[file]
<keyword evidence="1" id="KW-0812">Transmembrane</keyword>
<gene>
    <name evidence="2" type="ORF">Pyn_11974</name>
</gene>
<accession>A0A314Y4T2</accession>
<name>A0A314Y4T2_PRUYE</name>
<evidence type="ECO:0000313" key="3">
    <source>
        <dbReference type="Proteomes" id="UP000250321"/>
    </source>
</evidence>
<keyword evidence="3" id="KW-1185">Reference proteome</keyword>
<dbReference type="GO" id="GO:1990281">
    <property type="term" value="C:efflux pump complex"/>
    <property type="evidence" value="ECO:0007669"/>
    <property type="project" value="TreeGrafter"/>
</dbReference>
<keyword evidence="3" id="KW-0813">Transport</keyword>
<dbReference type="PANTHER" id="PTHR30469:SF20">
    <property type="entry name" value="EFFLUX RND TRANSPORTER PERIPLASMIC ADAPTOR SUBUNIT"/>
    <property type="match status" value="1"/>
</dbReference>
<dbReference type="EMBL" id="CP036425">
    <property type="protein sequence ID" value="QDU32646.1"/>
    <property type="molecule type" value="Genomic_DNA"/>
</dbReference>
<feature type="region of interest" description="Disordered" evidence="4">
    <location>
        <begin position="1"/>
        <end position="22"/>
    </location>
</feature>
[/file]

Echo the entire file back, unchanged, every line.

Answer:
<keyword evidence="1" id="KW-0812">Transmembrane</keyword>
<gene>
    <name evidence="2" type="ORF">Pyn_11974</name>
</gene>
<accession>A0A314Y4T2</accession>
<name>A0A314Y4T2_PRUYE</name>
<evidence type="ECO:0000313" key="3">
    <source>
        <dbReference type="Proteomes" id="UP000250321"/>
    </source>
</evidence>
<keyword evidence="3" id="KW-1185">Reference proteome</keyword>
<dbReference type="GO" id="GO:1990281">
    <property type="term" value="C:efflux pump complex"/>
    <property type="evidence" value="ECO:0007669"/>
    <property type="project" value="TreeGrafter"/>
</dbReference>
<keyword evidence="3" id="KW-0813">Transport</keyword>
<dbReference type="PANTHER" id="PTHR30469:SF20">
    <property type="entry name" value="EFFLUX RND TRANSPORTER PERIPLASMIC ADAPTOR SUBUNIT"/>
    <property type="match status" value="1"/>
</dbReference>
<dbReference type="EMBL" id="CP036425">
    <property type="protein sequence ID" value="QDU32646.1"/>
    <property type="molecule type" value="Genomic_DNA"/>
</dbReference>
<feature type="region of interest" description="Disordered" evidence="4">
    <location>
        <begin position="1"/>
        <end position="22"/>
    </location>
</feature>